A robot that knows its place

时间:2019-03-08 01:01:26166网络整理admin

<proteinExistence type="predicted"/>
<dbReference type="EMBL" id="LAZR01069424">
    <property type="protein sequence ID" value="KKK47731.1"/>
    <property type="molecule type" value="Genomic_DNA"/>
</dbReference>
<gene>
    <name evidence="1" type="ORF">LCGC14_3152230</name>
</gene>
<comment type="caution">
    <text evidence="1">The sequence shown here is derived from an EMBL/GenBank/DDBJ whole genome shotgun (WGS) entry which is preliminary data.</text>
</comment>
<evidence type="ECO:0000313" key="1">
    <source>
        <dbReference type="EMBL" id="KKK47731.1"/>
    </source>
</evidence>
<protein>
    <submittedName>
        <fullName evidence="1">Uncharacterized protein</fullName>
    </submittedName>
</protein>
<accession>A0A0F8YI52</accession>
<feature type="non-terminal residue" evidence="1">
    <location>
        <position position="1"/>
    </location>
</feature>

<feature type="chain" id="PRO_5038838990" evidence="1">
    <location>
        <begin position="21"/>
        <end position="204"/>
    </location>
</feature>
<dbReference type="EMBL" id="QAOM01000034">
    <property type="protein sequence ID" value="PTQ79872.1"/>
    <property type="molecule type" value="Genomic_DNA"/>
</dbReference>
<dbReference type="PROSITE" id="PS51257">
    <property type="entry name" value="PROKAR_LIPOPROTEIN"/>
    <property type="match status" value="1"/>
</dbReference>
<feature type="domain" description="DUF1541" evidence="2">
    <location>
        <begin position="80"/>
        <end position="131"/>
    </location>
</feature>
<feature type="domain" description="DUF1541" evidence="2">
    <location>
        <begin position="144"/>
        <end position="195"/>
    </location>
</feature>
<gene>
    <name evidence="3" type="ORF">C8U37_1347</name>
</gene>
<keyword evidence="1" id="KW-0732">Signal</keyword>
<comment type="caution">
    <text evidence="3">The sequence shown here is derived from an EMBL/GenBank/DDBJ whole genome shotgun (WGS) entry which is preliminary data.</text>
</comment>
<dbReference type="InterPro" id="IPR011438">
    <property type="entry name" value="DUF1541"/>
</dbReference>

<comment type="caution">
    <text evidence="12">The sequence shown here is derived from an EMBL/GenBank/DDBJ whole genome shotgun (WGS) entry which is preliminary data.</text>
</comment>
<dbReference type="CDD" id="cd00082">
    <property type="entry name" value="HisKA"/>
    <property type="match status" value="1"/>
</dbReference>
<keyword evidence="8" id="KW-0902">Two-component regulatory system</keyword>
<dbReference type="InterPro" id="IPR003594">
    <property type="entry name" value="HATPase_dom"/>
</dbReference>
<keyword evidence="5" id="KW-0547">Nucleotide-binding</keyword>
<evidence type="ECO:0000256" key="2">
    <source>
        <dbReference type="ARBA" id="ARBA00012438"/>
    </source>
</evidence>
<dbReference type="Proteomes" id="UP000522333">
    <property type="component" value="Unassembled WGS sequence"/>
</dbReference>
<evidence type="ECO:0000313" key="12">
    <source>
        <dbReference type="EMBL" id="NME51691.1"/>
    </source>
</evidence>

By Jonathan Beard in New York MOBILE robots that carry parts around factory floors do not really navigate, say researchers at the University of Michigan. Instead, they merely follow wires buried in the floor or look for beacons or bar codes on the walls. But now robotics researcher Johann Borenstein and his colleagues have designed a robot that navigates autonomously—creating a more flexible system. “Instead of rewiring a plant or moving beacons when a work area changed or new machines were added, robots could be reprogrammed to take a new course,” Borenstein says. Called the OmniMate, the Michigan system uses mileometers and an onboard computer to work out where the robot—basically an intelligent pallet—is at any one moment. It comprises a platform measuring 1.8 by 0.9 metres that can hold 114 kilograms, set atop two trucks. Each truck has two wheels powered by electric motors, plus caster wheels for stability. As the robot moves at speeds of up to 1 metre per second, each wheel monitors its progress with a mileometer accurate to a fraction of a millimetre. An onboard computer—a basic, cheap PC—charts how far each wheel has travelled. Borenstein says OmniMate has an error correction system that enables it to follow a course despite bumps that might upset position calculations. “When a wheel goes over a bump, it rotates more, yet does not move—linearly—as far as the wheels on the other truck,